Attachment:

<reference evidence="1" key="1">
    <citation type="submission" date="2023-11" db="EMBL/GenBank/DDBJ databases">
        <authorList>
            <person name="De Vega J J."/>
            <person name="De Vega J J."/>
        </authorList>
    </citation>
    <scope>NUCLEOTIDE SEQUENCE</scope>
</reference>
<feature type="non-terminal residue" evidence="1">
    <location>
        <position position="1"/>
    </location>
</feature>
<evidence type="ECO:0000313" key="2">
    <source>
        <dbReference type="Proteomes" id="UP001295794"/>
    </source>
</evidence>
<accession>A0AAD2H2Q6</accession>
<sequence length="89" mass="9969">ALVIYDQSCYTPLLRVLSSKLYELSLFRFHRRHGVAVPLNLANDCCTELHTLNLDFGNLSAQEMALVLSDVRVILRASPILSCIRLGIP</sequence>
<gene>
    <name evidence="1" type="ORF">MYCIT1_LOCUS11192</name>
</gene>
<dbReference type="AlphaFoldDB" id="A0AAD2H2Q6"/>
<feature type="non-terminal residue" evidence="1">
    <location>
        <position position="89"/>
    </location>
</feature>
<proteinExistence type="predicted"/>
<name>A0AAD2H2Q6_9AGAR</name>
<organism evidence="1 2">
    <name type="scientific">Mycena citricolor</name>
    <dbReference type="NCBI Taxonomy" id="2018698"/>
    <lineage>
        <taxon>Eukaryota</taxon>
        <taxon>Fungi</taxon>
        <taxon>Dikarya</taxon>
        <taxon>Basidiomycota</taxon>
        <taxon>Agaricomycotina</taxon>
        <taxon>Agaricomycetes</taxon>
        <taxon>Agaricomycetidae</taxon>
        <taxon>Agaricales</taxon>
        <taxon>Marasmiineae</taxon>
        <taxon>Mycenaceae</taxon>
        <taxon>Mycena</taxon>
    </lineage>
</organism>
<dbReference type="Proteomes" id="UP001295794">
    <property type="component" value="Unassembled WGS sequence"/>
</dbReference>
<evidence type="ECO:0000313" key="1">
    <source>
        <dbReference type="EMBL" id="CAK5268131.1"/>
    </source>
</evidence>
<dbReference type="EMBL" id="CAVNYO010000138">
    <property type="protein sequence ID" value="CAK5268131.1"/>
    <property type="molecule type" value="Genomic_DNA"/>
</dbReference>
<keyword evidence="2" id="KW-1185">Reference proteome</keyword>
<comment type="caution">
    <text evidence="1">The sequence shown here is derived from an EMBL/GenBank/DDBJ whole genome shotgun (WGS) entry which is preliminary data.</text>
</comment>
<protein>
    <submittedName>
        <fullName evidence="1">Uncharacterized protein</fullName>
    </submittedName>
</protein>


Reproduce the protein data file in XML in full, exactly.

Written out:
<reference evidence="1" key="1">
    <citation type="submission" date="2023-11" db="EMBL/GenBank/DDBJ databases">
        <authorList>
            <person name="De Vega J J."/>
            <person name="De Vega J J."/>
        </authorList>
    </citation>
    <scope>NUCLEOTIDE SEQUENCE</scope>
</reference>
<feature type="non-terminal residue" evidence="1">
    <location>
        <position position="1"/>
    </location>
</feature>
<evidence type="ECO:0000313" key="2">
    <source>
        <dbReference type="Proteomes" id="UP001295794"/>
    </source>
</evidence>
<accession>A0AAD2H2Q6</accession>
<sequence length="89" mass="9969">ALVIYDQSCYTPLLRVLSSKLYELSLFRFHRRHGVAVPLNLANDCCTELHTLNLDFGNLSAQEMALVLSDVRVILRASPILSCIRLGIP</sequence>
<gene>
    <name evidence="1" type="ORF">MYCIT1_LOCUS11192</name>
</gene>
<dbReference type="AlphaFoldDB" id="A0AAD2H2Q6"/>
<feature type="non-terminal residue" evidence="1">
    <location>
        <position position="89"/>
    </location>
</feature>
<proteinExistence type="predicted"/>
<name>A0AAD2H2Q6_9AGAR</name>
<organism evidence="1 2">
    <name type="scientific">Mycena citricolor</name>
    <dbReference type="NCBI Taxonomy" id="2018698"/>
    <lineage>
        <taxon>Eukaryota</taxon>
        <taxon>Fungi</taxon>
        <taxon>Dikarya</taxon>
        <taxon>Basidiomycota</taxon>
        <taxon>Agaricomycotina</taxon>
        <taxon>Agaricomycetes</taxon>
        <taxon>Agaricomycetidae</taxon>
        <taxon>Agaricales</taxon>
        <taxon>Marasmiineae</taxon>
        <taxon>Mycenaceae</taxon>
        <taxon>Mycena</taxon>
    </lineage>
</organism>
<dbReference type="Proteomes" id="UP001295794">
    <property type="component" value="Unassembled WGS sequence"/>
</dbReference>
<evidence type="ECO:0000313" key="1">
    <source>
        <dbReference type="EMBL" id="CAK5268131.1"/>
    </source>
</evidence>
<dbReference type="EMBL" id="CAVNYO010000138">
    <property type="protein sequence ID" value="CAK5268131.1"/>
    <property type="molecule type" value="Genomic_DNA"/>
</dbReference>
<keyword evidence="2" id="KW-1185">Reference proteome</keyword>
<comment type="caution">
    <text evidence="1">The sequence shown here is derived from an EMBL/GenBank/DDBJ whole genome shotgun (WGS) entry which is preliminary data.</text>
</comment>
<protein>
    <submittedName>
        <fullName evidence="1">Uncharacterized protein</fullName>
    </submittedName>
</protein>